With holiday greetings, festive costumes and the traditional Christmas ham, in the basement dining room where Glide Memorial Church serves 364 meals a year the one thing that was not different about Christmas is the people dining.
"We serve a lot of the same people that we serve year round and so we have really created family with the people in our community where you know the holidays, we spend together," Glide Community Building Program Director Jean Cooper said.
Greg Allen joined that family a year ago, when he came up short on cash.
The city is expensive to eat in, I'm not going to lie," Allen said.
And while there are other places to get a gravy-slathered Christmas turkey, this one feels like home. As people come for the food and stay for the community, sometimes the line between guests and volunteers becomes blurry -- as in the case of one man who says he's been coming here for 20 years.
"When I first got here I didn't have no food or nothing and everybody told me about, 'Go to Glide, you can eat,' all that stuff, and I felt guilty about eating," Van Johnson said.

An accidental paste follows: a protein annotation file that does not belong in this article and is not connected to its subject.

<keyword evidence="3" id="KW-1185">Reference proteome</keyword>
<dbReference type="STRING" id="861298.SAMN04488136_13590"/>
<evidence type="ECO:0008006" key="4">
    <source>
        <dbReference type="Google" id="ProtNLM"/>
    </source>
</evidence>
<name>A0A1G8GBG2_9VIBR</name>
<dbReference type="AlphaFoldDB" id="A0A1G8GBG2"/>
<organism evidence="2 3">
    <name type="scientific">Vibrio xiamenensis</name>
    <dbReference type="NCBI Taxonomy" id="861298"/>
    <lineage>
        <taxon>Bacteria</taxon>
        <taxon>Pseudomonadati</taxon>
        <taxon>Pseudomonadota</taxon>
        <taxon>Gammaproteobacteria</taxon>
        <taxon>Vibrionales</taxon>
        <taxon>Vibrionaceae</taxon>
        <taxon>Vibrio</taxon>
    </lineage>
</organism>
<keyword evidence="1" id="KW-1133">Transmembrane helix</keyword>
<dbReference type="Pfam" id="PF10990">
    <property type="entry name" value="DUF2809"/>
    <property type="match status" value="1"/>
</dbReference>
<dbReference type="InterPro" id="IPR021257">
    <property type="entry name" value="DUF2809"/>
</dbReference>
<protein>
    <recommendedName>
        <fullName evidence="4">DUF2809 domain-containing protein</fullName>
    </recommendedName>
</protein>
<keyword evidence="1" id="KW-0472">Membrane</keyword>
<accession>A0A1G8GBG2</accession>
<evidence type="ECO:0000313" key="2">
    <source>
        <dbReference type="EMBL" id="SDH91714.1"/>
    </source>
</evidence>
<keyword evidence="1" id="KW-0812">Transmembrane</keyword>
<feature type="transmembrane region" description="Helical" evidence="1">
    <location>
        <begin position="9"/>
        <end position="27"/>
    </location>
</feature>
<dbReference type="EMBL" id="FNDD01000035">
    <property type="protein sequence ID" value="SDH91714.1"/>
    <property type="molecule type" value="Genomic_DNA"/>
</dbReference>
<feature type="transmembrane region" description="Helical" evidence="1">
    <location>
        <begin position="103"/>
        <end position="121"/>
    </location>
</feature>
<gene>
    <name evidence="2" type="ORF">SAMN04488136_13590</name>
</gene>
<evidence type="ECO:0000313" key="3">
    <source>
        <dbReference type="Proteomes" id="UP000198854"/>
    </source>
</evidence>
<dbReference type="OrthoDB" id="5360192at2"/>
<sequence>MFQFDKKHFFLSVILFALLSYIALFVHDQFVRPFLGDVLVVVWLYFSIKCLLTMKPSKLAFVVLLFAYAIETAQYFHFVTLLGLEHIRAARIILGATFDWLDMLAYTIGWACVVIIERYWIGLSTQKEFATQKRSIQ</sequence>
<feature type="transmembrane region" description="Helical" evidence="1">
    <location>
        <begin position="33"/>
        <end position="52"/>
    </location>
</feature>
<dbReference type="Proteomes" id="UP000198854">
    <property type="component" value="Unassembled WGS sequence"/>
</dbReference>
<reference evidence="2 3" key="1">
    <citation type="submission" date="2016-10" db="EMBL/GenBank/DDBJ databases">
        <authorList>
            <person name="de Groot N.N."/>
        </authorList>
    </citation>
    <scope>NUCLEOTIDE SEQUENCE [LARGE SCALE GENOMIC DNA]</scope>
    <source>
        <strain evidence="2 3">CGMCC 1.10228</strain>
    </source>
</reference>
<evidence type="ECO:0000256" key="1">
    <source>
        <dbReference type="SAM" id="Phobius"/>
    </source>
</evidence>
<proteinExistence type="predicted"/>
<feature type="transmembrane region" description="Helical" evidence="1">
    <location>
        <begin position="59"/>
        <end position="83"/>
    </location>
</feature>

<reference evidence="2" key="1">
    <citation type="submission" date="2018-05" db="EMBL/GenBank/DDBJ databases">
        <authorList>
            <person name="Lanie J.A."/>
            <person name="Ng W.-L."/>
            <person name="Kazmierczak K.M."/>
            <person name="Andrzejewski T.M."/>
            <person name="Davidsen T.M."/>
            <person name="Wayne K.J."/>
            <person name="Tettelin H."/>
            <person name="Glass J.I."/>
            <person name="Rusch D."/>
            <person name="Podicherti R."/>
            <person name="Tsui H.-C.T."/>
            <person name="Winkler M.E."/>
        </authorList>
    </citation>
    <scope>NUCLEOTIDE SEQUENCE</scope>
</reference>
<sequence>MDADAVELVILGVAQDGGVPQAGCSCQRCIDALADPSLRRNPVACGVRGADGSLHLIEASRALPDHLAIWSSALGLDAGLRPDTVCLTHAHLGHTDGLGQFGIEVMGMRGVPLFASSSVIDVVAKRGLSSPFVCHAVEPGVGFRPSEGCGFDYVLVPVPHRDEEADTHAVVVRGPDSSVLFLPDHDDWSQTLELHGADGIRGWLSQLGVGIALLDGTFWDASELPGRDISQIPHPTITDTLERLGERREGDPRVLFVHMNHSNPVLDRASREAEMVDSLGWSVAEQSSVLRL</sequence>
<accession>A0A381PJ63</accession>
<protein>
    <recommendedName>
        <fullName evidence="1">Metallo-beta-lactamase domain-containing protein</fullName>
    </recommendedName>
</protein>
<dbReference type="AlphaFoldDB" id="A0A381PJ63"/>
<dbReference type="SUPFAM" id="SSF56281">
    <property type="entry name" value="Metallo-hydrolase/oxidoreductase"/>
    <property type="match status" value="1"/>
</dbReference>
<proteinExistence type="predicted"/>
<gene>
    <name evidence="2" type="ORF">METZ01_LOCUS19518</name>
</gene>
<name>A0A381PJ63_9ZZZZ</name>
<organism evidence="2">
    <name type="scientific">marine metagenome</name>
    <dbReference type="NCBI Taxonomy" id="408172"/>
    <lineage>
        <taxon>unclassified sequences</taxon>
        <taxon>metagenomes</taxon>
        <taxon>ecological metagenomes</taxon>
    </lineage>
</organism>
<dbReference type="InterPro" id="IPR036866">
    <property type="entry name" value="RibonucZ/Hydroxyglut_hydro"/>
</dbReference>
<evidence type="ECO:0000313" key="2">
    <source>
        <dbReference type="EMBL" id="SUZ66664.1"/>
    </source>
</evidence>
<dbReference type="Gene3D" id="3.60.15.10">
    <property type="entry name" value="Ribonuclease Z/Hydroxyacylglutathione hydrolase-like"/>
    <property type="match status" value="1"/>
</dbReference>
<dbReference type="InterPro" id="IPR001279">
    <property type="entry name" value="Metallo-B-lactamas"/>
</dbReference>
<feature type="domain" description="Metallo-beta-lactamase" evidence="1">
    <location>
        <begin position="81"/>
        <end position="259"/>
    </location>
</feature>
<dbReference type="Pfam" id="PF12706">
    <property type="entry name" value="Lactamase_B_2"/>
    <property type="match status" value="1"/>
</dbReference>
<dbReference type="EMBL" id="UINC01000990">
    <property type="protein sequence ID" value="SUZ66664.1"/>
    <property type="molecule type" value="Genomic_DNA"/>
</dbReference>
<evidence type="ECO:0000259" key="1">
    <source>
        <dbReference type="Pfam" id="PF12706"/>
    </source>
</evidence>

So Johnson started doing the dishes as part of an army of volunteers -- carving, slicing, scooping and serving. It's an army, as he sees it, under one commander:
"The lord; the lord is the one providing food for us, that's how I feel about it," Johnson said.
That spirituality and spirit spread to the Arizona State football team, who volunteered as they prepared to play in the Kraft Fight Hunger Bowl.
"It just helps me realize how blessed I am and just how thankful I am that I'm able to come out here and help serve others and help those who are less fortunate," right tackle Billy McGehee said.
Whatever uniform you wear, the Rev. Cecil Williams says it's teamwork that lets these volunteers do god's work.
"You never think that you can do things on your own or by yourself; it's always with others that we can do it," Williams said.